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What You Need to Know About the Diplomatic Standoff Between Qatar and Several Gulf States

News surfaced on Monday that several Gulf states in the Middle East had suddenly cut diplomatic ties with Qatar, a Gulf state that borders Saudi Arabia.

The Daily Signal sat down with Luke Coffey, director of the Allison Center for Foreign Policy at The Heritage Foundation, for details.

News reports say that several Gulf states in the Middle East have cut ties with Qatar. What exactly happened?

The Kingdom of Saudi Arabia, the United Arab Emirates, Bahrain, the Maldives, and Egypt have all cut diplomatic ties with Qatar. All commercial land, air, and sea travel between Qatar and these nations has been severed, and Qatari diplomats living in those countries have been given 48 hours to leave.

Qatar has long supported Muslim Brotherhood groups, questionable Islamist factions in Syria and Libya, and has often been seen as being too close for comfort with Iran—a major adversary of Sunni Arab states in the Gulf.

This is not the first time something similar like that has happened, albeit on a much smaller scale. In 2014, a number of Arab states recalled their ambassadors to Qatar in protest to Doha’s support for Egypt’s Muslim Brotherhood movement.

This took eight months to resolve before relations were fully restored. So this pot had been brewing for a long time and it seems that a boiling point between these states and Qatar has finally been reached.

A live snapshot of @qatarairways flights in Middle East with the new flight restrictions in place. Iranian airspace getting a lot of use! pic.twitter.com/MEfQ0YRmLQ

— Luke Coffey (@LukeDCoffey) June 5, 2017

The U.S. has major military installations in Qatar. How will this affect the U.S.-Qatari relationship?

It is too soon to say how these diplomatic moves will affect the United States’ relationship with Qatar, if at all. U.S. military relationships in the region have been known for their flexibility and pragmatism.

In terms of basing agreements for U.S. forces and airplanes, Qatar has been an important partner in the region. The al-Udeid Air Base in Qatar is America’s largest air base outside the United States, and is a key launch point for the anti-ISIS air campaign, for example.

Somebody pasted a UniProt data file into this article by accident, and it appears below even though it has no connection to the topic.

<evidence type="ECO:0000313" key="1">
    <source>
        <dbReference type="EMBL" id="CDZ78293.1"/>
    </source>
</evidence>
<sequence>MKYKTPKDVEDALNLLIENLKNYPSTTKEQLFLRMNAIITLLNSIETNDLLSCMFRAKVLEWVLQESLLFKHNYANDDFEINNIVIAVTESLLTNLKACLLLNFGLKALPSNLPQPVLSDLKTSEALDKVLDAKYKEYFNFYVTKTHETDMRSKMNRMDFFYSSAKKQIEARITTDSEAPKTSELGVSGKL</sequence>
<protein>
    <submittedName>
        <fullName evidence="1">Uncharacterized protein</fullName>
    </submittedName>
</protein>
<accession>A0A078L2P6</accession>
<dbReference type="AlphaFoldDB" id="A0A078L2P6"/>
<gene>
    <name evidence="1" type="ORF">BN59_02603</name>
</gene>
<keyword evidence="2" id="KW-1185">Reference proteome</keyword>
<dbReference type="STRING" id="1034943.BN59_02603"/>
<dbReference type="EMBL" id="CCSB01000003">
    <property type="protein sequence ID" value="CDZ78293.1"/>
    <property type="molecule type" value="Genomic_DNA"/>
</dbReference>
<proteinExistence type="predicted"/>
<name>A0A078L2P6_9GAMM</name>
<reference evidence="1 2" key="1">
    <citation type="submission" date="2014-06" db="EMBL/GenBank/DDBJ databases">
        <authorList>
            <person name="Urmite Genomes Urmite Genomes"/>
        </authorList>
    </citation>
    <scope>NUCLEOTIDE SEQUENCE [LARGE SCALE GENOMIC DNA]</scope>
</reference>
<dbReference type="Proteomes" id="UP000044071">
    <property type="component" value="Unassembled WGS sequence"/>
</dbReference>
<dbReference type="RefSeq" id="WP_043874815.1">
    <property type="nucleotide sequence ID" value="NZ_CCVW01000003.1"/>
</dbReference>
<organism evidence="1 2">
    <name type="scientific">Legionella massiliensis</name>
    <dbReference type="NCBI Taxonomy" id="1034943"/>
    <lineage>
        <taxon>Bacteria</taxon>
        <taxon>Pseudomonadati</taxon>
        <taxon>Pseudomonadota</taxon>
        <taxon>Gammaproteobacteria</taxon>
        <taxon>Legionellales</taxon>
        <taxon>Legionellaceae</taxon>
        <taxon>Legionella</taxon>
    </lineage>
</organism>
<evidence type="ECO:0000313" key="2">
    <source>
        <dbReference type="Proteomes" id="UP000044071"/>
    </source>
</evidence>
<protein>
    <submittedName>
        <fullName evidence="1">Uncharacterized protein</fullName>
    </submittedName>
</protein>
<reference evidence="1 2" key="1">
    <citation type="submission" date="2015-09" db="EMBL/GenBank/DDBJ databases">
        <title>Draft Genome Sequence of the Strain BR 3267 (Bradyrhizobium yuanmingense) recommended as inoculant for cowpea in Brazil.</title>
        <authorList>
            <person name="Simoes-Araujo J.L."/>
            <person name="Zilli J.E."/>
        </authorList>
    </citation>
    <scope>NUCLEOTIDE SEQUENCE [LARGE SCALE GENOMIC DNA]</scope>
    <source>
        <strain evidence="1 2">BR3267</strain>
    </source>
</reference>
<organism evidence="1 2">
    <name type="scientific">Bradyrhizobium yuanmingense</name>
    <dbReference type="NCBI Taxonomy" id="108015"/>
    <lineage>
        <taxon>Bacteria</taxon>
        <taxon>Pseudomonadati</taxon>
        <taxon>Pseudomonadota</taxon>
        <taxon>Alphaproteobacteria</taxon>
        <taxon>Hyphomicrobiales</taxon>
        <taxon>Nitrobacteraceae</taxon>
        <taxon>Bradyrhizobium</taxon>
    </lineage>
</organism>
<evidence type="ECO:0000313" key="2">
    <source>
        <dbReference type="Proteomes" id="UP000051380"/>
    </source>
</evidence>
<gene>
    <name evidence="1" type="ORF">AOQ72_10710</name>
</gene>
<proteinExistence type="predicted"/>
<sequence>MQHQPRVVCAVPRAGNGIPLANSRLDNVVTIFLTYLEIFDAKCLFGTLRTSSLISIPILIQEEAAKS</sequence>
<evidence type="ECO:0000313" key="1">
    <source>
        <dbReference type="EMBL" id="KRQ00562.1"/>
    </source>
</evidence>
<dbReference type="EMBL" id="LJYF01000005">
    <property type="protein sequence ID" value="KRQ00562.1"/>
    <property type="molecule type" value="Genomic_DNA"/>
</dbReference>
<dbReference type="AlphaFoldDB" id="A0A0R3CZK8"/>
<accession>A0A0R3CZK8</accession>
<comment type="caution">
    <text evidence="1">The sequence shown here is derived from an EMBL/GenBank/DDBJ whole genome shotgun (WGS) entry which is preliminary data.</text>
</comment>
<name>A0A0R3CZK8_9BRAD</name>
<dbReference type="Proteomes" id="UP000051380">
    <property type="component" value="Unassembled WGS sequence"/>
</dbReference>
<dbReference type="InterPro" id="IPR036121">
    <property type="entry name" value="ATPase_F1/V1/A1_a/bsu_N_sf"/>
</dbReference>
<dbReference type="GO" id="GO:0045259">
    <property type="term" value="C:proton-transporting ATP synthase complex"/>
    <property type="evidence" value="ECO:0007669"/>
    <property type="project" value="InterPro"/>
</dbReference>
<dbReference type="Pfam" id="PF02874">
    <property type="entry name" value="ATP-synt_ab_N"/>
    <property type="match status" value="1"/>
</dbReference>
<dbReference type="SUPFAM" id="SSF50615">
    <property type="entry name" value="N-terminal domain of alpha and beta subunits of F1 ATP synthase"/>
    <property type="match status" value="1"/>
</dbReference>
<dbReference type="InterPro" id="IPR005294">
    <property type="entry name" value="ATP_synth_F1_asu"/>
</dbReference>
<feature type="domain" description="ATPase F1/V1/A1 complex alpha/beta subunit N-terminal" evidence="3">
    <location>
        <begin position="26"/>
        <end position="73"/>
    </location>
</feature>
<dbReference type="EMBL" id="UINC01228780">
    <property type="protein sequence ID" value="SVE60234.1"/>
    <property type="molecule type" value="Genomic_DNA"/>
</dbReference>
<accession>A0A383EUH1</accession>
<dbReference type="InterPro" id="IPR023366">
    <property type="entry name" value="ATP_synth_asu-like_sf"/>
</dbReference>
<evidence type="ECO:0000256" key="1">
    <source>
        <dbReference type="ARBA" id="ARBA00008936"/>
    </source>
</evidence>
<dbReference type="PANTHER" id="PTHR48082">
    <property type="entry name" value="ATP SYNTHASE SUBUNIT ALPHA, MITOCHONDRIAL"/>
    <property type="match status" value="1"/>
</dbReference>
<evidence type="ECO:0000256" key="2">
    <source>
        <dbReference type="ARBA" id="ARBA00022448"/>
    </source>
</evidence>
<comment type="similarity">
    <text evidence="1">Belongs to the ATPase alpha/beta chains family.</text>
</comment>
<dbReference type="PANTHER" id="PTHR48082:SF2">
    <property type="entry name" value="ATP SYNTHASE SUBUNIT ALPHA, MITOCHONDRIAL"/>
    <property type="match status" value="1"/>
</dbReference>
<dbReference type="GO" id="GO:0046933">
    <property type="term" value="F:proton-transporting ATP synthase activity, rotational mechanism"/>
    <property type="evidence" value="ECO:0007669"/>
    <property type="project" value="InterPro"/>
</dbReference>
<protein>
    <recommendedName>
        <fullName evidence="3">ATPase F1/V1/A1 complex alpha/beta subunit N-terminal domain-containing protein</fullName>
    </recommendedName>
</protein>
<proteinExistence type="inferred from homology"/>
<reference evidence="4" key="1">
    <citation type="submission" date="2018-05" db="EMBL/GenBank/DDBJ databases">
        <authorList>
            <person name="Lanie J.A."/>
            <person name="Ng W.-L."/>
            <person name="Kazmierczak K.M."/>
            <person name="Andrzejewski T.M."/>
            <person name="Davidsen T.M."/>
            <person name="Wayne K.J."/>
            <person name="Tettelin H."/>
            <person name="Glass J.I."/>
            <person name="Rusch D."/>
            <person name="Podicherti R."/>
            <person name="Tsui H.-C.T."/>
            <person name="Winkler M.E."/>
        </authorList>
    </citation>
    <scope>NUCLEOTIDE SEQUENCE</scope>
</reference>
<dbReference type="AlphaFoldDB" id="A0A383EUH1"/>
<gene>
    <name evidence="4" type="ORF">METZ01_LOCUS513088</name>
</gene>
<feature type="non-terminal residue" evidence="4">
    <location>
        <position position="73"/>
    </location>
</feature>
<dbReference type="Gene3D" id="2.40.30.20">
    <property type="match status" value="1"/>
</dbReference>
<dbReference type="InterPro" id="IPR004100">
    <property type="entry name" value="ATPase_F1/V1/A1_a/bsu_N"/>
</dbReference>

In the short term, the ban on commercial travel and shipping to Qatar might adversely impact America’s ability to keep the base supplied with food, etc. Already there are reports of shelves on grocery stores being empty and my contacts in Doha describe a situation of panic and uncertainty on the street.

The U.S. will be able to overcome this challenge at a cost. If the travel restrictions continue into the future, eventually the U.S. will have to weigh up if the benefits of maintaining the base outweigh the cost of doing so.

Photos of long lines, empty shelves at Carrefour grocery stores in #Qatar following crisis. Qatar gets 40% of food supply by road via Saudi pic.twitter.com/rkC6IPydS1

— Joyce Karam (@Joyce_Karam) June 5, 2017

Is this a positive development from the U.S. perspective?

Anything that undercuts support for the Muslim Brotherhood in the region and highlights Qatar’s support for the more extremist groups in Syria and Libya is a good thing, but we should not underestimate the impact this development could have on the overall stability in the region.

The second and third order effects of this could be profound. Will Qatar firmly enter Iran’s camp? Will Qatar double down on its support for the Muslim Brotherhood? This all remains to be seen.

That said, the U.S. will probably not officially take sides. Secretary of State Rex Tillerson already said he “hopes two sides can work things out.” The U.S. has an interest in Arab unity in the face of the Iranian threat.

This move comes only two weeks after President Donald Trump’s visit to Saudi Arabia, where he urged Muslim leaders to purge Islamist extremists from their lands. Did that speech play a role in provoking this move?

It is not clear what sort of direct impact Trump’s visit might have had, but it is not surprising that this move came in the wake of Trump’s visit.

It is well known that the U.S. shares many of the same concerns as Saudi Arabia and the United Arab Emirates about Qatar’s support for Muslim Brotherhood movements across the region and its questionable support for some of the more dubious groups in Syria.

Trump sent a message that the U.S. is keen to engage with the Arab world against these common threats after years of hesitancy and neglect from President Barack Obama in the region.

The Saudis and their allies are sure to feel emboldened as a result of their renewed ties with U.S. and saw a window of opportunity to pressure Qatar. Whether or not it could have geo-political consequences in the region for a generation.

The post What You Need to Know About the Diplomatic Standoff Between Qatar and Several Gulf States appeared first on The Daily Signal.

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